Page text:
A cab driver suggested I check out Brasserie Georges for dinner. Its largeness and big neon sign (albeit in cool, Art Deco lettering) gave me pause — this place has as much chance of being really cheesy as being really good, I thought. But it was conveniently located right across the street from my hotel… The verdict: really good. Brasserie Georges is a real brasserie, i.e. beer is brewed on the premises. I ordered a slightly cloudy, dry Belgian-style amber and enjoyed the hustle and bustle, the hearty regional fare (calf’s-foot and lentil salad, anyone?) and the swift, sure service that all characterize a good, urban brasserie. If you’re ever in Lyon, it’s well worth checking out.

The next day was the first official day of the strike, but, blessedly, the train to Voiron managed to roll out of the station. I got there just in time to meet my tour guide from Chartreuse, the gracious and multi-lingual Florence Donnier-Blanc. The distillery and its cellars receive hundreds of thousands of visitors each year. She showed me around the cellar, informing me that it is the largest liqueur cellar in the world. Two million liters of green and yellow Chartreuse rest there in oak casks the size of Humvees. Many of these casks, whose wood comes primarily from Russia and Hungary, are 100 years old. (Oh, the herbaceous aroma of that aging liqueur!)

You may have heard that only two brothers of the Carthusian Order — the 900-year-old monastic order that created its “elixir of long life” in 1737 — know the recipe for Chartreuse, which in the green variety involves 130 different botanicals. But those two monks, with one helper, are also responsible for producing the entire world’s supply — in part using small, copper pot stills that are 200 years old. Now that is god’s work.

It was a treat to sample some special-edition bottles of Chartreuse unavailable in the U.S., including a version of yellow Chartreuse made in partnership with some of France’s noted sommeliers and a version of the green called 1605, an homage to the birthday of the original recipe for the elixir that was perfected 132 years later. The 1605 is an enchantingly dry-ish sibling of the standard green Chartreuse. The brothers also produce a line of berry liqueurs that just cry out for sparkling wine and aromatic Alpine specialties like Genepi (which smells similar to Chartreuse and is made from flowers that only grow in the Alps) and La Gentiane (similar to France’s famous yellow, bitter liqueur Suze). The distillery’s tasting room boasts eye-catching displays of vintage Chartreuse, as well as various “imposter” bottles whose liquid is frighteningly Nyquil-colored.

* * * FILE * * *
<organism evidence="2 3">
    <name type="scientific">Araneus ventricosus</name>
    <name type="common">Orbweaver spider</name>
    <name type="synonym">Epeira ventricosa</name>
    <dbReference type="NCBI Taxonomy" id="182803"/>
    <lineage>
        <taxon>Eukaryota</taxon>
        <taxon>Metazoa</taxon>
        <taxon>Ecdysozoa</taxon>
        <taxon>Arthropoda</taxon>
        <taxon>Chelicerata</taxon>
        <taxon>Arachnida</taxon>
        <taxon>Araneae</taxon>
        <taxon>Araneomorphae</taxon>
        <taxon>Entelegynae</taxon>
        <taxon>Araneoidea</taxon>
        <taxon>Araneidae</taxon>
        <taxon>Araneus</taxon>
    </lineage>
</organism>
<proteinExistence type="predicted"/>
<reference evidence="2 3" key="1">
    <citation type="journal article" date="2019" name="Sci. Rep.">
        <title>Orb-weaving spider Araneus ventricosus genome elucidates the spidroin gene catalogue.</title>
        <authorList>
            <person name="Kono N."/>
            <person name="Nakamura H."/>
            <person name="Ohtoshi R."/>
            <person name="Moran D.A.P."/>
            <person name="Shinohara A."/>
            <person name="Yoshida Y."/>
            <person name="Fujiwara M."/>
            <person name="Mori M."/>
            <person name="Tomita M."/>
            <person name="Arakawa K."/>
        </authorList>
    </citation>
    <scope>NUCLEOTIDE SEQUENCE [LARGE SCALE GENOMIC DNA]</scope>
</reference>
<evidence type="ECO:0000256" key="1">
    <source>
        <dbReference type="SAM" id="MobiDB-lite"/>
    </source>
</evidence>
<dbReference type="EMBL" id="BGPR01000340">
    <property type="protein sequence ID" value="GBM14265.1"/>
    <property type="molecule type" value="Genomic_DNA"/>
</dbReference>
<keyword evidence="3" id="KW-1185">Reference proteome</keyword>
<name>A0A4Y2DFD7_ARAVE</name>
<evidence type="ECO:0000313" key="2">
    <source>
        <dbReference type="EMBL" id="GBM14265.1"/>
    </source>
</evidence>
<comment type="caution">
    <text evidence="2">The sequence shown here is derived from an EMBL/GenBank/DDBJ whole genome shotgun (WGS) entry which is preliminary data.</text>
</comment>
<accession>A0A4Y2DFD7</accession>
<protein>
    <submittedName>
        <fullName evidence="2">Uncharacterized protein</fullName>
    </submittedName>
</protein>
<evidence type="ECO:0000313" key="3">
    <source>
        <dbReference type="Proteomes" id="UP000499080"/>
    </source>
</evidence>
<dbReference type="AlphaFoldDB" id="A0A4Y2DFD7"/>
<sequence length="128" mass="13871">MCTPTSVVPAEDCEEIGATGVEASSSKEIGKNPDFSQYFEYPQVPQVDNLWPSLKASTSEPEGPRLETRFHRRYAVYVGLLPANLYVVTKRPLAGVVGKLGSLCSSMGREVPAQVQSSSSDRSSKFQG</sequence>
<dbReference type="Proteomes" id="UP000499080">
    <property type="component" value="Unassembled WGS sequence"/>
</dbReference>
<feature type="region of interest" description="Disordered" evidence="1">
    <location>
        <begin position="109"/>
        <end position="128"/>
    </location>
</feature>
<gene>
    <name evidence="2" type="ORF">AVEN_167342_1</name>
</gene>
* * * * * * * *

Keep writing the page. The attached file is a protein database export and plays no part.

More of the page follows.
Next, Florence and I hopped in one of the distillery’s Chartreuse-mobiles and made the scenic, winding drive up to the mountains…

…for a lunch of fondue and white wine at a cute, little auberge frequented by hikers and skiiers. It was a ridiculously gorgeous day as we sat there enjoying the view of Chamechaude, the highest peak in the Chartreuse range of the Alps. (Florence insisted that Paramount Pictures nabbed this peak for its logo.)

After lunch we drove to the site of La Grande Chartreuse — the main monastery of the Carthusian Order, which has existed on that site since 1084. The lower house of the monastery houses a museum, the other (above), a short hike away, houses the hermitage where the brothers live. We took in the view of the hermitage on a little hill bearing a crucifix and waxed philosophical about religion, family and life in general. In the woods below, we spied the occasional white-robed monk walking slowly, contemplatively. Labor strikes and other worldly turmoil seemed very far away.

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Posted in France, Liqueur | 4 Comments »

June 9th, 2010

Boston does the Can-Can

stgermain-cancan-classic

Four Boston bartenders competed in yesterday’s third annual St. Germain Can-Can Classic at the Bowery Hotel in New York City, and two of them took home the top two prizes. Congrats to Bob McCoy of Eastern Standard for his 1st place, $5K win and to Misty Kalkofen of Drink for her 2nd place, $2K win.

Three cheers as well to competitors Aaron Butler of Russell House Tavern and Sam Treadway of Drink for rounding out Boston’s prowess in this mixology event. Each of the four bartenders became eligible to compete in the Can-Can by winning St. Germain’s monthly cocktail contests.

McCoy, who also employed the elderflower liqueur to great effect at drinkboston’s Bartenders on the Rise event, impressed this year’s Can-Can judges with the mixture below. More recipes and tidbits to come as I get them.

Elixir Alpestre
By Bob McCoy

2 oz Bols Genever
3/4 oz St. Germain
1/4 oz Becherovka
1 dash Angostura Orange Bitters
6 drops Pernod Absinthe

Combine all ingredients in a mixing glass, add ice and stir. Strain into a coupe glass and garnish with a lemon twist.

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Posted in Bartenders, Cocktails, Liqueur | 5 Comments »

January 25th, 2010

Nips – 1/25/10

haiti-barbancourt